Don’t Sensor Us

We have left King Salmon and all made it back safely with copies of all the August 2018-May 2019 data by now, but! there are still lots of photos to share of the last few days of the King Salmon spring servicing excursion. If all goes swimmingly, perhaps there will even be a few time-lapse videos (stay tuned)!

Above: The charging station in our apartment in King Salmon, where Sony Cliés are lined up in preparation for the next outing. The Cliés are handheld consoles which we use to “talk” to the Quanterra instruments. Photo credit: Mel Zhang

DCIM100GOPROGOPR0994.JPGAbove: Anne plugs in waypoints to the GPS. For stations that are a bit harder to find, i.e. hidden in the bushes, using GPS to navigate ourselves to the right place has proved invaluable. Photo credit: Mel Zhang

Our third-to-last station was at Naknek Lake, the most remote of the 8 stations we visited. It was also our first visit for which we used a float plane to access the station. Some flight companies will use the same planes on wheels, floats, and skis depending on demand and season.

Because we were in bear country, and because this particular lake is part of a bear migration corridor around this time of year as the bears follow the salmon upstream, we stored bear spray inside of the floats while we flew so that the cans would not be inside the cabin with us. Due to pressure changes, bear spray cans (which are pressurized) can sometimes explode in-flight, and the last thing any passenger would want to do is blind their pilot.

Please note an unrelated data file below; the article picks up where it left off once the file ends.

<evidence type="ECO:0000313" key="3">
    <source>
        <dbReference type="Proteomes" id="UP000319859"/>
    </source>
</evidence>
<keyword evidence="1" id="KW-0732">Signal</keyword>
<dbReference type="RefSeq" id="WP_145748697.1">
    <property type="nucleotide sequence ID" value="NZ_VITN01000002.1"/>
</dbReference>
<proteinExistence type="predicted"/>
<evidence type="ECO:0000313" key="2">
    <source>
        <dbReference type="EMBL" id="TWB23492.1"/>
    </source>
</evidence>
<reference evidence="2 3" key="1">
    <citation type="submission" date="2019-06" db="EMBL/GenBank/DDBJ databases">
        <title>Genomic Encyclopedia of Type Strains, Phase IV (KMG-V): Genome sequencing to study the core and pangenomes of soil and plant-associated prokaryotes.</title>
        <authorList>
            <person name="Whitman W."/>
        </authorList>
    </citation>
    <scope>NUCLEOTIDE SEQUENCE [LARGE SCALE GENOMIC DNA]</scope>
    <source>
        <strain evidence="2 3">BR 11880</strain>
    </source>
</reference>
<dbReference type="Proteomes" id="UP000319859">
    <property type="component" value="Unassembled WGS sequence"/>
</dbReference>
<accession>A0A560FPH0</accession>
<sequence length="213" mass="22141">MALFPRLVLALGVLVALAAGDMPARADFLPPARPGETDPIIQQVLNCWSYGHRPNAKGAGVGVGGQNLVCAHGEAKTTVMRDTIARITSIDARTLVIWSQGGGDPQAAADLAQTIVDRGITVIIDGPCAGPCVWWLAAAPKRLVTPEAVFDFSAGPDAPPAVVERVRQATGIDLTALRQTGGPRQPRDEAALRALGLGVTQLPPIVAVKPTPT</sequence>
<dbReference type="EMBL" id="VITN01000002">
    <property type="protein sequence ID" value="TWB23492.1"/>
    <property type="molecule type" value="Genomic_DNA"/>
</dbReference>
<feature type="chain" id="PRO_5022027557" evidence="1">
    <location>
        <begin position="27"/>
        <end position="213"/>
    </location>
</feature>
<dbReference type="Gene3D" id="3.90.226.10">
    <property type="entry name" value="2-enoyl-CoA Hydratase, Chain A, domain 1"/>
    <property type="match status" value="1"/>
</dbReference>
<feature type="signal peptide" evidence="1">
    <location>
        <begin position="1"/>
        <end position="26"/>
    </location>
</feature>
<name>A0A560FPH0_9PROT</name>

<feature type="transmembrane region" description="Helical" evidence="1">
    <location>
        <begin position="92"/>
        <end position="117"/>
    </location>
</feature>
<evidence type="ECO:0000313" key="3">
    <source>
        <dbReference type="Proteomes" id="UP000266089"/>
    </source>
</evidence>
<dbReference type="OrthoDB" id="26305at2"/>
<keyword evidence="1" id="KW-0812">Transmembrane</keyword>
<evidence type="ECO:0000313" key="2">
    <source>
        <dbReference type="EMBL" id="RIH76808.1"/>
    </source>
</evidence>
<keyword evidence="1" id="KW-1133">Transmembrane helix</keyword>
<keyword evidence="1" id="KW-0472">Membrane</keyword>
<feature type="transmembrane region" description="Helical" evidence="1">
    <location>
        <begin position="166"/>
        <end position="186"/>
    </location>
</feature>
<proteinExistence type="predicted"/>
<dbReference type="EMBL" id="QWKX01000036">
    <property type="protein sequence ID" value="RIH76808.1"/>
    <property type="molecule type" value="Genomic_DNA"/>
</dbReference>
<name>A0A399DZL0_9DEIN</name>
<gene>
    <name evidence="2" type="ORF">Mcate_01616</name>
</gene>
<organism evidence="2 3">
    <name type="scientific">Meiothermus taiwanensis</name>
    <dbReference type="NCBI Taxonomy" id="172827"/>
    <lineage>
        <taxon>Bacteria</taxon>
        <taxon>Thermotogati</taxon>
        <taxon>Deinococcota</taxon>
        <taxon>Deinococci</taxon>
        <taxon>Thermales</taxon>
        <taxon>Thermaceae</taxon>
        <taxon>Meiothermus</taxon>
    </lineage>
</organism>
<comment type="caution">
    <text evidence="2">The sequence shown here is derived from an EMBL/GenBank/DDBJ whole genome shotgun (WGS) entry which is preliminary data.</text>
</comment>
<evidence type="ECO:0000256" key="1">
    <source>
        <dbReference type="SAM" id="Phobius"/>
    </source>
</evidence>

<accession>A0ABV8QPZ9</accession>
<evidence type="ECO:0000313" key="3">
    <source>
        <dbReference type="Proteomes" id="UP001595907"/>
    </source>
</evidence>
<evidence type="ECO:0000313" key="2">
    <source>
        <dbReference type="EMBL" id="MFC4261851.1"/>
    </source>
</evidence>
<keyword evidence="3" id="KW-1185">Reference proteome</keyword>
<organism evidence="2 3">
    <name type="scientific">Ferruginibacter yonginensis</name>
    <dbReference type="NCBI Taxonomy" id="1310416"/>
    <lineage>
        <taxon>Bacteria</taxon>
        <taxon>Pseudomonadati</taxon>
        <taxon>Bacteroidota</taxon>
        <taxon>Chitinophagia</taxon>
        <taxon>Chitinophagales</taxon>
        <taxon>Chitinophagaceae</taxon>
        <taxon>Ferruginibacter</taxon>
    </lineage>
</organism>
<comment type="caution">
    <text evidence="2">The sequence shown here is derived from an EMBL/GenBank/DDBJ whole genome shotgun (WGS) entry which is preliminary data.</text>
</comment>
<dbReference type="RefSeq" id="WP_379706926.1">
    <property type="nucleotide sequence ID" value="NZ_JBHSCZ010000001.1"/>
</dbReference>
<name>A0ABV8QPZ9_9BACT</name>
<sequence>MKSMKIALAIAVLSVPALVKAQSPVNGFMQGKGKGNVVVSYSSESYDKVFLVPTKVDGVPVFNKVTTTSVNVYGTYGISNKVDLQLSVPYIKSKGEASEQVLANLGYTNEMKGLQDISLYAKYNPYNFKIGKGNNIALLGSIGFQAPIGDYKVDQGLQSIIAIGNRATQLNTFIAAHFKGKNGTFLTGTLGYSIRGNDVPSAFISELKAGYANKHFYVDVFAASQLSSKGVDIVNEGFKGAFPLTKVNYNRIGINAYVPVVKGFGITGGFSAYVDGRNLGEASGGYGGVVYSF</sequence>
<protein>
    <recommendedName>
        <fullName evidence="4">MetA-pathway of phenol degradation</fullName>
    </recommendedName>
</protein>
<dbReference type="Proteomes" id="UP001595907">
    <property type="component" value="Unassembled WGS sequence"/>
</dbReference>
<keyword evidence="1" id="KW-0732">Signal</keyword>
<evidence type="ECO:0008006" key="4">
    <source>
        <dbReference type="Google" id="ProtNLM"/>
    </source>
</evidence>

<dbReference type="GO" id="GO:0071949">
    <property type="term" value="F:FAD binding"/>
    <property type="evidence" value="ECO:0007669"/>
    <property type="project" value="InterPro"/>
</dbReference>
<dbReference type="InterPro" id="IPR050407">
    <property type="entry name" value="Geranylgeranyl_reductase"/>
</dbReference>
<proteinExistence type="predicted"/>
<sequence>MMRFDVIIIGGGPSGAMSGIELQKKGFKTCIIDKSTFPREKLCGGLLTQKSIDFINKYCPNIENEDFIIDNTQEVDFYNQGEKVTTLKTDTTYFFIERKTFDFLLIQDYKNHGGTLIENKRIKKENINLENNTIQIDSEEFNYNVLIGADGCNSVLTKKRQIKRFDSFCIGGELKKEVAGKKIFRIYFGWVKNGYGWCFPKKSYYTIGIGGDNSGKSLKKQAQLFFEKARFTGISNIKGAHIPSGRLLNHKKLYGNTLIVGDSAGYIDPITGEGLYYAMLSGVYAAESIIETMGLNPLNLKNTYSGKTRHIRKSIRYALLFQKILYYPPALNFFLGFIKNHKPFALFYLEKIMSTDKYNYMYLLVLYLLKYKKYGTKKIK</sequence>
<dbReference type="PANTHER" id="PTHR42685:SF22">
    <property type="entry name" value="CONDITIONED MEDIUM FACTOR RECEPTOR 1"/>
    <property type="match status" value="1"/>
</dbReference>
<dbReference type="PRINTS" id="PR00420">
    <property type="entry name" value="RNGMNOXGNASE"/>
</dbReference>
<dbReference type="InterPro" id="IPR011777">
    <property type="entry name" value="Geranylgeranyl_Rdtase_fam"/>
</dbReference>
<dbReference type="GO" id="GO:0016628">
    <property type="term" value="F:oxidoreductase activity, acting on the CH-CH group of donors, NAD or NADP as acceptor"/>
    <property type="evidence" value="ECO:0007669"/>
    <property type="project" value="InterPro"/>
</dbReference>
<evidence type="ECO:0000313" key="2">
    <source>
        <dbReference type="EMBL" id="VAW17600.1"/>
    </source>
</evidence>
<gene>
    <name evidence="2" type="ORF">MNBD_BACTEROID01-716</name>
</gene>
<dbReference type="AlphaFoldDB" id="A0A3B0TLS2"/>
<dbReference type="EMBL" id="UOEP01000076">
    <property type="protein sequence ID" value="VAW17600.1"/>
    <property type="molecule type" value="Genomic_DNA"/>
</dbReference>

Above: Pnina and Anne in the process of loading the float plane. Photo credit: Mel Zhang

Upon arriving at Naknek Lake, we faced a ~1-mile hike across a rocky beach and up into the bushes, carrying our equipment with us.

Above: Pnina and Mel prepare to set off after unloading the plane. Note the aesthetically appealing wading trousers. Photo credit: Anne Sheehan

And upon arriving at the station, we found this scene…

Above: Bear damage at the station, with a dug-up instrument box, torn tarp, and exposed sensor. Photo credit: Anne Sheehan

So, it was time to set about fixing the station. The GPS cable had been completely chewed through, the GPS antenna itself chewed upon, and there was possible damage to the sensor cable so some spares were required to be fetched from the plane.

NaknekLake-AnneDigsAbove: Anne re-buries the sensor after performing a check to make sure the station was functioning. Photo credit: Pnina Miller

All in all, it was one of our longer trips, taking ~4 hours compared with the usual 1-2 hours spent at a station.

Next edition: Our final two stations and arguably the most epic location visited, aside from our flight around the inside of the volcanic crater, of course.

Until next time,
Mel, Anne and Pnina


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